Are you an artist if you don’t use the “M” mode on your digital camera?
Well, I guess the first question I should ask is do you aspire to be an artist? Then, what are the defining characteristics of an artist? And, what is art? OK, Let’s not go down that rabbit hole! (Maybe later)
If you just want to be a competent photographer I would still suggest that you stay in”M”. If you want to be the author of your images, like an artist, you should be in control of all the variables that go into creating your images. Going back to that second question….the defining characteristics of an artist; say a painter….
- Has an idea for a painting (In the art of Photography Ansel Adams called this “Pre-visualization”.) This is truly the beginning of the creation of Art.
- The painter selects his canvas;
- Cotton or linen stretch canvas
- maybe cotton rag paper
- or classically on a plaster wall
- The painter selects his paint:
- Acrylic, oil, casein, egg tempura or maybe pastels or watercolors
- Then he uses his favorite brushes (sable, synthetic, bristle, badger, squirrel, etc.,) in the many shapes made to realize his artistic vision.
- And finally the painter’s biggest advantage in art, over the photographer, is his control of light. In this he has god-like power to place light, in just the right amount and anywhere he wants it.
This is what an ARTIST does; he is in the control of every element and tool in his creation of art. So, having started my journey as a fine-art photographer over 45 years ago (35 of those year to date as a full time professional) my only choice was using fully manual cameras. The manual mode became the most natural way for me to do photography. I had to pick each of my variables and have a reason for each choice.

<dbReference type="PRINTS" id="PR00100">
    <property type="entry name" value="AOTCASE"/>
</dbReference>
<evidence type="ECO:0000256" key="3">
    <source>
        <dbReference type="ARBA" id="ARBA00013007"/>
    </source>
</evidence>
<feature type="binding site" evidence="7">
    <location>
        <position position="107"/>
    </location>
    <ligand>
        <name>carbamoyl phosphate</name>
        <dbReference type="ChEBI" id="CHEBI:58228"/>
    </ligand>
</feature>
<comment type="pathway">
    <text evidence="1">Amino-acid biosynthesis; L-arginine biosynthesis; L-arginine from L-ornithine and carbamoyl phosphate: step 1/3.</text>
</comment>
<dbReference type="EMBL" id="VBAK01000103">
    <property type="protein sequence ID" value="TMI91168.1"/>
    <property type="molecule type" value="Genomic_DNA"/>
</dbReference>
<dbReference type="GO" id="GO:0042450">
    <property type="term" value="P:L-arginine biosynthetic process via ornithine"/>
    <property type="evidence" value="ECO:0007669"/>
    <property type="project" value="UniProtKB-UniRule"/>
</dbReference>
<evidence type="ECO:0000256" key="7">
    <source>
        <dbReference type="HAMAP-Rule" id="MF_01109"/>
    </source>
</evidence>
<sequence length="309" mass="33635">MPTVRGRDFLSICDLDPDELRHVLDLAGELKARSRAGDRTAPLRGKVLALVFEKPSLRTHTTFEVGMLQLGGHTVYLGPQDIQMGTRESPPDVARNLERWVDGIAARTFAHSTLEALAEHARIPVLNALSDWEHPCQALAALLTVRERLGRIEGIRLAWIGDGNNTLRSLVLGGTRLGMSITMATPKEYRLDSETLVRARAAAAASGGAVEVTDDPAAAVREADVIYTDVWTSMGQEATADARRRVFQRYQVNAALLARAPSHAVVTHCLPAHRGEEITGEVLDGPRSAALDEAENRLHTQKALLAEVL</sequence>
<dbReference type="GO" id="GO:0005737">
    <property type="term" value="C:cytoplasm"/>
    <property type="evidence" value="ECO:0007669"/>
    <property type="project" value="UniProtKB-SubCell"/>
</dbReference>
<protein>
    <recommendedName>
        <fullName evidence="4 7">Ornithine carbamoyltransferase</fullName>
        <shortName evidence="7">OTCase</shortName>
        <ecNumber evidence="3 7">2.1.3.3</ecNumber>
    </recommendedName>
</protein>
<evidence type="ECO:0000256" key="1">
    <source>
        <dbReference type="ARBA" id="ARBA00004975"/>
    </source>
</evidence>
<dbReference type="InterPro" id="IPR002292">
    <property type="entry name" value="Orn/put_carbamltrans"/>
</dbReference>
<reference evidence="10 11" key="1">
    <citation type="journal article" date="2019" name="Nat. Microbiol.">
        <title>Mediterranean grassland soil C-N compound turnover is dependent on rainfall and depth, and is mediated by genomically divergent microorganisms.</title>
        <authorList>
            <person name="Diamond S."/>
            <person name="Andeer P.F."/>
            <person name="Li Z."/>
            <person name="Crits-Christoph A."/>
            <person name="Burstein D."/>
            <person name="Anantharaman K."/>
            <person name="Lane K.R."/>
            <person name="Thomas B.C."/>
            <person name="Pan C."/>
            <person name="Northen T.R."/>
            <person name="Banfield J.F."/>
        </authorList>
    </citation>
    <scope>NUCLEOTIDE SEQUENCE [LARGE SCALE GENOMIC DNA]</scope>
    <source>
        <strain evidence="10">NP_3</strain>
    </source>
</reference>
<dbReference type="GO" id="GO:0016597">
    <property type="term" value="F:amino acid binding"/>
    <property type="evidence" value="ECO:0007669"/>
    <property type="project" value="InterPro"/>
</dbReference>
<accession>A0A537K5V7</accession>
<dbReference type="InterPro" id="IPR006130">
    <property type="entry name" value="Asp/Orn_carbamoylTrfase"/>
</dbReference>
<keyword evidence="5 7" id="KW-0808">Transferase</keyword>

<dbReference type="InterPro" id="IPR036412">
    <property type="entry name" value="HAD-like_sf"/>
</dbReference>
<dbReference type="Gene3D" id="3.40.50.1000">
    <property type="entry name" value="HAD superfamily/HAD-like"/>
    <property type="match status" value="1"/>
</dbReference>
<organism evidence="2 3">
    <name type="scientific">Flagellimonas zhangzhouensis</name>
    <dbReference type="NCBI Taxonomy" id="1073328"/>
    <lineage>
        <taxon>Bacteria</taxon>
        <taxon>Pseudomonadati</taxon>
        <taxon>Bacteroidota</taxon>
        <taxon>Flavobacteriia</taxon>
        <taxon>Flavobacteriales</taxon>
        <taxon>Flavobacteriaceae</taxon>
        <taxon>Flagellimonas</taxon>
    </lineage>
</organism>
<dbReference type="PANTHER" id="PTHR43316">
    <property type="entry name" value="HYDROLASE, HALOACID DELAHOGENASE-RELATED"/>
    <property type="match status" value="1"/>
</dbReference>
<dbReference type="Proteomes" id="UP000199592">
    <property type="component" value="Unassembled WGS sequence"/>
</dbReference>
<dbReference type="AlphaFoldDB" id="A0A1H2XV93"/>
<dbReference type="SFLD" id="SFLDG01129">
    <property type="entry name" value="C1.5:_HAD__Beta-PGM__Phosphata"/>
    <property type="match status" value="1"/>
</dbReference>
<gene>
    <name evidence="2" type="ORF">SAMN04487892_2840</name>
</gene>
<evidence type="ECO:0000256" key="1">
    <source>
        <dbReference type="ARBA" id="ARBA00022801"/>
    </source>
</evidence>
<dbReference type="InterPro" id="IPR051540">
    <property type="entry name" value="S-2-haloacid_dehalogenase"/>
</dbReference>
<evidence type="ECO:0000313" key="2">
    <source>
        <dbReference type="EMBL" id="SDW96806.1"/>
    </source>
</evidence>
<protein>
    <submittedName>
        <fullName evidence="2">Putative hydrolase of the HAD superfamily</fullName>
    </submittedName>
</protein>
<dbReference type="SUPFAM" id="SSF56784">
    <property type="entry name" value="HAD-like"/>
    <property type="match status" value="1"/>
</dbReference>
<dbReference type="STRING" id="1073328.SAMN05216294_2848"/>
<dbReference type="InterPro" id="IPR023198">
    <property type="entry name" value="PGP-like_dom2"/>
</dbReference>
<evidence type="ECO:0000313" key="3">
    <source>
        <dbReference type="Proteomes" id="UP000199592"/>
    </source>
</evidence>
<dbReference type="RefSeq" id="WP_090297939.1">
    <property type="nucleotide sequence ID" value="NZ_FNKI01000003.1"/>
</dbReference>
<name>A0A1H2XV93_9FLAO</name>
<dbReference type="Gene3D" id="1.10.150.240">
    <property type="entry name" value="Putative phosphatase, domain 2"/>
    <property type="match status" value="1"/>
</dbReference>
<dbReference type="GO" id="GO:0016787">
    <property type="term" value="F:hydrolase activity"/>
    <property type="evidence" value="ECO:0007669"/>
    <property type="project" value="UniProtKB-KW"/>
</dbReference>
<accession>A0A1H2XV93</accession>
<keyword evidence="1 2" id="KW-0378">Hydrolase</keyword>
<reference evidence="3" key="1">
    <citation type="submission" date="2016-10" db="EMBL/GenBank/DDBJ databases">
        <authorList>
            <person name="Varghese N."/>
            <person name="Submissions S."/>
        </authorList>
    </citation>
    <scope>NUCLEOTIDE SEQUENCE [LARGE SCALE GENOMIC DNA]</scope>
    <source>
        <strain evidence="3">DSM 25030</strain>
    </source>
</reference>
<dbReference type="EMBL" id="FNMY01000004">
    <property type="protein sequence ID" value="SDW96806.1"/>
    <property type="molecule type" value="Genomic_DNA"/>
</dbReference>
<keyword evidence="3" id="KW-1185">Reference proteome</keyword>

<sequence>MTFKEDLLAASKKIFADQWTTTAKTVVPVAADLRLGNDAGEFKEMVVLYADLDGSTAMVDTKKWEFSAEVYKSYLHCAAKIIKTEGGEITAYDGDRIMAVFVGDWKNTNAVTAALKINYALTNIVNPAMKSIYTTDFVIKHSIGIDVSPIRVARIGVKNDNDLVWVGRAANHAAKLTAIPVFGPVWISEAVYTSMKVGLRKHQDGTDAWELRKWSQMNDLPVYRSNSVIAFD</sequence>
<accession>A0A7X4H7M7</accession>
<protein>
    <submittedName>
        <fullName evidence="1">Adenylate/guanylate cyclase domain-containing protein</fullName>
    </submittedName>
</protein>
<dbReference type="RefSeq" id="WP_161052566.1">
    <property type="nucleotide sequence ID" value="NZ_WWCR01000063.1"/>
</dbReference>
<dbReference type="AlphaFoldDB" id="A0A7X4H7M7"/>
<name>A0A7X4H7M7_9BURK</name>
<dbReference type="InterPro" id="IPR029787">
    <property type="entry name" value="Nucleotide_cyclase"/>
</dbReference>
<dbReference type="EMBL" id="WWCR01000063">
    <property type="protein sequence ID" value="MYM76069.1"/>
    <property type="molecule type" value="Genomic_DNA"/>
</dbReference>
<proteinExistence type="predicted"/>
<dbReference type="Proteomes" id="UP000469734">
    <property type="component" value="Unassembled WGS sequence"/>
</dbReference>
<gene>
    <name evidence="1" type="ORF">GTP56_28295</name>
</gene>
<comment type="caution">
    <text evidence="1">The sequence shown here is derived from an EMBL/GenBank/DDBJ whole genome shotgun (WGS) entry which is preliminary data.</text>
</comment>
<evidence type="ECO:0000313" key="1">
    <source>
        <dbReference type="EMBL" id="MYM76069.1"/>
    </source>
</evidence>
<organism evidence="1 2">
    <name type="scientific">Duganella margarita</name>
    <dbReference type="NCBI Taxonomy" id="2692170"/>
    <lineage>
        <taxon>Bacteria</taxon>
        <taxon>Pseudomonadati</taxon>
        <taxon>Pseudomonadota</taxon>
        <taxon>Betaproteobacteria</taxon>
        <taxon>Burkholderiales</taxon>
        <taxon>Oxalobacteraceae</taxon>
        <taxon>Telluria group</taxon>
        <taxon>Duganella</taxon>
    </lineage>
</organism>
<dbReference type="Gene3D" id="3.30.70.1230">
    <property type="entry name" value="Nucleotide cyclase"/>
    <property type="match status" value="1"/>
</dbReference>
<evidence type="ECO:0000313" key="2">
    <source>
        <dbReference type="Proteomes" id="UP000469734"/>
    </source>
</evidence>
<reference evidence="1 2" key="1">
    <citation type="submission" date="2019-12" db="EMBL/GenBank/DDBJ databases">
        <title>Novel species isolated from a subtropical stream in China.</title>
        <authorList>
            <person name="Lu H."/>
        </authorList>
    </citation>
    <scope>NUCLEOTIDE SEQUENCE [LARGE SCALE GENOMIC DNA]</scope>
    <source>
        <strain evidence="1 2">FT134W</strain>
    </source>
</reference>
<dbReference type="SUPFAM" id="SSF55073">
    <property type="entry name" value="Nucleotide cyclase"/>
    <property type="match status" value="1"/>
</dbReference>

Here’s an example from my early days…
|Ektachrome H.S. Daylight
file @ 1000 ASA Exposure: 30 seconds Title: Cement Henge
This image was completely planned—I already had a vision of the end result in my head; I just had to realize it on film. The subject was the famous unfinished interchange for the 101-280 freeways in San Jose, California. I had been photographing it a lot in the late 1970’s and decided to try a more ambitious night version.
This was my thought process in its creation.
- Starting with film choice (In the film days this was always my first decision in any session) I picked EKT. H.S. Daylight (pushing it to 1000 ASA) film to match the artificial lights along the freeway (this was back before they started using sodium vapor lights).
- I wanted to use a shutter speed of at least 30 seconds so the traffic on the ramp in front of me would blur and most importantly I wanted to capture the flashing warning light on any planes that entered and crossed my frame. I chose this view so the flight path of small planes landing at the nearby San Jose Airport would be visible.
- Focal length; I didn’t want to distort the shape of the structures, but I did want to compress the scene (back-off and set good depth-of-field) so, I chose a focal length of 200mm. I shot ONE roll of film (36 exposures) and got exactly what I wanted! The only culls were when too many cars coming towards me (headlights!) over exposed the foreground.
As you can see thoughtfully controlling your variables, just like the painter does, combined with a Creative Idea, will enable you to produce more images that will be elevated from mere pictures to, dare we say, ART!
This is just the beginning of a multi-part series on going fully Manual and creating ART. I will be breaking down artistic control of photography into these parts: ISO, Aperture, and Shutter Speed. So get ready for a Jerry brain dump in small chunks to make it easier to absorb and put into practice…
Author: Jerry W. Venz, PPA Master Photographer, Craftsman
Training site: http://www.LightAtTheEdge.com
Client site: http://www.TheStorytellersUsa.com